Star Sydney’s senior vice-president of VIP gaming was cozy with an alleged corporate fraudster who is now a fugitive from Australian justice, according to The Sydney Morning Herald.
The Herald reports that Star’s Mark Walker “maintained a secret and longstanding relationship” with Michael Gu, whose Sydney-based property group, iProsperity, collapsed last year, owing around US$245 million to investors.
Star Entertainment is still reeling from a stock crash that wiped almost $1 billion off its market value. That was in the wake of media allegations Sunday that it enabled money laundering at its Sydney, Brisbane, and Gold Coast properties.
Gu has now fled the country, his whereabouts unknown. He is accused of personally misappropriating at least $21 million. That helped fund a collection of supercars: two Lamborghinis, a Rolls Royce Wraith, a Ferrari GTB, an Audi Q7, and a McLaren Spider, according to The Australian. The rest of the time, he traveled by private jet and drank $3,000 bottles of wine, the newspaper has reported.
‘Hallmarks of Money Laundering’
According to insolvency firm Cor Cordis, which is attempting to trace the missing millions, someone at iProsperity wired A$8 million (US$5.9 million) to the Crown Casino Melbourne between August 2014 and May 2017. This was later either withdrawn by Gu or used for gambling. It bore “all the hallmarks of money laundering,” The Age reported.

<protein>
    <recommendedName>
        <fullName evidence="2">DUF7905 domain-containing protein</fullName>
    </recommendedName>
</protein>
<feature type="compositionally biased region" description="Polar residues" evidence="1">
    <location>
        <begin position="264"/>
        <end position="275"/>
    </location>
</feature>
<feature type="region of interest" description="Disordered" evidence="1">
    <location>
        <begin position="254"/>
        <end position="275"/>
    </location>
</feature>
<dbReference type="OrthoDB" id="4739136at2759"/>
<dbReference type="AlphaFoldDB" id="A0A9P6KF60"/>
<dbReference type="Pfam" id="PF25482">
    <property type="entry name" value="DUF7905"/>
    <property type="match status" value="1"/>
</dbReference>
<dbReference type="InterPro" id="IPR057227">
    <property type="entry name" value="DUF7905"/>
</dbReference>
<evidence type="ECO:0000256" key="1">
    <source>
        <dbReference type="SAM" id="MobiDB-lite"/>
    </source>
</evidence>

These dates correspond with the period Walker worked for Crown as VP of Domestic Sales – Table Games. He left in 2017 to join Star and brought high-rolling Gu with him. That’s according to “multiple” Herald sources with “deep knowledge of [Gu’s] activities.”
Gu and his iProsperity associate, Harry Huang, began gambling at the Star Sydney, wagering millions of dollars between 2018 and 2020. Gu even offered Walker a job during this time, the sources claim.
Gu had ambitions to build his own gambling empire, which included a junket operation at the Star that would minimize his tax exposure, according to the sources. In 2018, Gu tried to buy the Casino Canberra from Hong Kong billionaire Tony Fung, a deal that ultimately fell through. At the time, the businessman was also eyeing a casino in Vanuatu in the South Pacific.
Feeling the Heat
Walker ultimately turned down the job offer but continued to advise Gu on his gambling-related dealings, according to the sources.
There is no evidence that Walker new of Gu’s allegedly criminal activities. But their alleged relationship could prove damaging for a company that has been accused of failing to properly vet its high rolling gamblers, some of whom are accused or have been convicted of serious crimes.
On Tuesday, regulators in Queensland said they would launch an investigation into Star regarding the recent media allegations. This comes after similar inquiries were announced in New South Wales, Western Australia, and Victoria.
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